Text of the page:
“We, the families of our dear ones, say with certainty and explicitly that, contrary to their free will and the law, they’ve been in prison for a year now. With the exception of a few limited, short and controlled phone calls and visitations, they’ve been deprived of any contact with the outside world. They’re deprived of their legal rights. Up till now, not a single official has accepted responsibility for this illegal act. There is no impartial body monitoring their food, health or medication. There are many ambiguities surrounding their security and place of detention and our concerns grow daily.”
The families maintained that their parents’ absence from the public eye would not deter millions of Iranians from pursuing their rights.
They also warned that Iran’s ruling elite had lured Iran to “war and destruction,” urging them to “the path of reason and the interests of the people and the country.”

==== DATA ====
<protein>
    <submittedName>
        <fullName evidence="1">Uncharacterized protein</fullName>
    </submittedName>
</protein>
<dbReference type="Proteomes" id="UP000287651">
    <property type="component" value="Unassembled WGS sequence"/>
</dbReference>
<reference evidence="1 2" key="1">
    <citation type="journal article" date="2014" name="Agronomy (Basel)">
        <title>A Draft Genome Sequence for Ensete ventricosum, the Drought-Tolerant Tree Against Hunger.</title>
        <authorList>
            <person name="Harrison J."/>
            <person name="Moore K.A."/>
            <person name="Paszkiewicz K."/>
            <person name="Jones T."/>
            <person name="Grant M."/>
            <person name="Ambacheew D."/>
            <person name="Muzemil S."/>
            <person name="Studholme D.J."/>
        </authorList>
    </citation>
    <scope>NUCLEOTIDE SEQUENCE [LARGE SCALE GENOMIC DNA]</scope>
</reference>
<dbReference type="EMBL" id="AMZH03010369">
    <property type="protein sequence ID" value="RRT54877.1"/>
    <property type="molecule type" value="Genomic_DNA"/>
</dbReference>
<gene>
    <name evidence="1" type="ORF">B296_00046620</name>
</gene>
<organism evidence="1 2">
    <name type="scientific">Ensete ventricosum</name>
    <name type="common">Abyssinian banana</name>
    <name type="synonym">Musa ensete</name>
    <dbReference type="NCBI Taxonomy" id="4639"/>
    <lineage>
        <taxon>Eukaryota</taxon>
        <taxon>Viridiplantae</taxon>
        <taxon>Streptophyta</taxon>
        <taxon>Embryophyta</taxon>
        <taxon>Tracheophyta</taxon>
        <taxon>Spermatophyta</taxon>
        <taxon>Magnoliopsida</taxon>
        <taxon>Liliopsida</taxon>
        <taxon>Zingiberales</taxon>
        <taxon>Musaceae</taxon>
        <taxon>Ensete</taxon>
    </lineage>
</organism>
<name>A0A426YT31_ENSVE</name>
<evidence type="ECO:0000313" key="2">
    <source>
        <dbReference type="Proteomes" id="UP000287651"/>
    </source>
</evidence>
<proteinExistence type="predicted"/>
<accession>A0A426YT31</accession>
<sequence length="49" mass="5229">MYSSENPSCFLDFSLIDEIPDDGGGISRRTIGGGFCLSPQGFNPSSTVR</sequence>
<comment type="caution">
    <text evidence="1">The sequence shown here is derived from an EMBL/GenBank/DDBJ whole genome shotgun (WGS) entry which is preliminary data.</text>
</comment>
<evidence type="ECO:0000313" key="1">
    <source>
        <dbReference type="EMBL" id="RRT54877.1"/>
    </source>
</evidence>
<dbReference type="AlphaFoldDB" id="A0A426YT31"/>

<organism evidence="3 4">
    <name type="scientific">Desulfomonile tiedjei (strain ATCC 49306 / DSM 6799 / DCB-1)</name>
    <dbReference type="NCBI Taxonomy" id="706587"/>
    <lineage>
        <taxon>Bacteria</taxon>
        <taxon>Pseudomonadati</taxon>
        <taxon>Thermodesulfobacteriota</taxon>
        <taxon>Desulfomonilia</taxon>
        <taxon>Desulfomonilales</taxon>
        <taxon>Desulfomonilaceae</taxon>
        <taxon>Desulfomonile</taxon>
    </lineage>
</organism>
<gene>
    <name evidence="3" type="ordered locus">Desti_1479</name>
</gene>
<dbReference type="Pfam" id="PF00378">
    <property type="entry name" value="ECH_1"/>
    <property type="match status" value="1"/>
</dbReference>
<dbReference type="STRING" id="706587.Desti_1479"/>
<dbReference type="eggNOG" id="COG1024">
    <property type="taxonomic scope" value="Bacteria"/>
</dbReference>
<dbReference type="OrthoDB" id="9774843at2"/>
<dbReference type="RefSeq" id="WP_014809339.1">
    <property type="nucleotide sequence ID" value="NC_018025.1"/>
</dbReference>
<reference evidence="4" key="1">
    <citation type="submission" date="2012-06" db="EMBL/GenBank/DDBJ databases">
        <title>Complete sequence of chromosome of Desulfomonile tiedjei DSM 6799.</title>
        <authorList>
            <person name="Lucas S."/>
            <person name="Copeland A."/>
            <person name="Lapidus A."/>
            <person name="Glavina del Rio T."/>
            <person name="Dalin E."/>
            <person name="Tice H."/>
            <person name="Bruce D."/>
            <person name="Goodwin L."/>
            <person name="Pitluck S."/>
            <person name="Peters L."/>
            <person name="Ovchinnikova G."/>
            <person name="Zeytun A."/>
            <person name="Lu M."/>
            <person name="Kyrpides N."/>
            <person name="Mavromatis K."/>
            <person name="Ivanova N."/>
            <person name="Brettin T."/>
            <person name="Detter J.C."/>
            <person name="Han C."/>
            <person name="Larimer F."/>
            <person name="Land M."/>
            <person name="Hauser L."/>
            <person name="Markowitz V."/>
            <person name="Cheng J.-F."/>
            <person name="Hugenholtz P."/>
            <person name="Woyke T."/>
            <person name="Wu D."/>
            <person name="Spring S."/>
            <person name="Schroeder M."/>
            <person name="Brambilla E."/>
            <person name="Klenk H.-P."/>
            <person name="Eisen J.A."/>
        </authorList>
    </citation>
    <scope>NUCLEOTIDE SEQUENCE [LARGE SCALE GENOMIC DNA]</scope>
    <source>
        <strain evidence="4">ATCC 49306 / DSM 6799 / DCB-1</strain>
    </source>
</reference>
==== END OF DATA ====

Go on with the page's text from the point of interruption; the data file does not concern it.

“We call on our oppressed, suffering and self-sacrificing countrymen, as well as all those who seek justice and freedom, to echo our call for justice to the entire world, in line with our fellow compatriots in the country who seek the formation of true democracy. Convey our message to the world: ‘Release our beleaguered yet steadfast detainees and all political prisoners and [prisoners of] conscience across Iran. A country and a nation with such dignity and valour does not deserve this level of economic and political hardship, or, God forbid, war’.”
Speaking to the Green Voice of Freedom, former reformist lawmaker Rajab Ali Mazrooei said the imprisonment of Mousavi and Karroubi demonstrated the authorities’ fear of the men’s influence amongst the wider public. “A few seemingly harmless statements by the Green Movement leaders about the upcoming parliamentary elections are enough to infuriate the authorities,” he noted.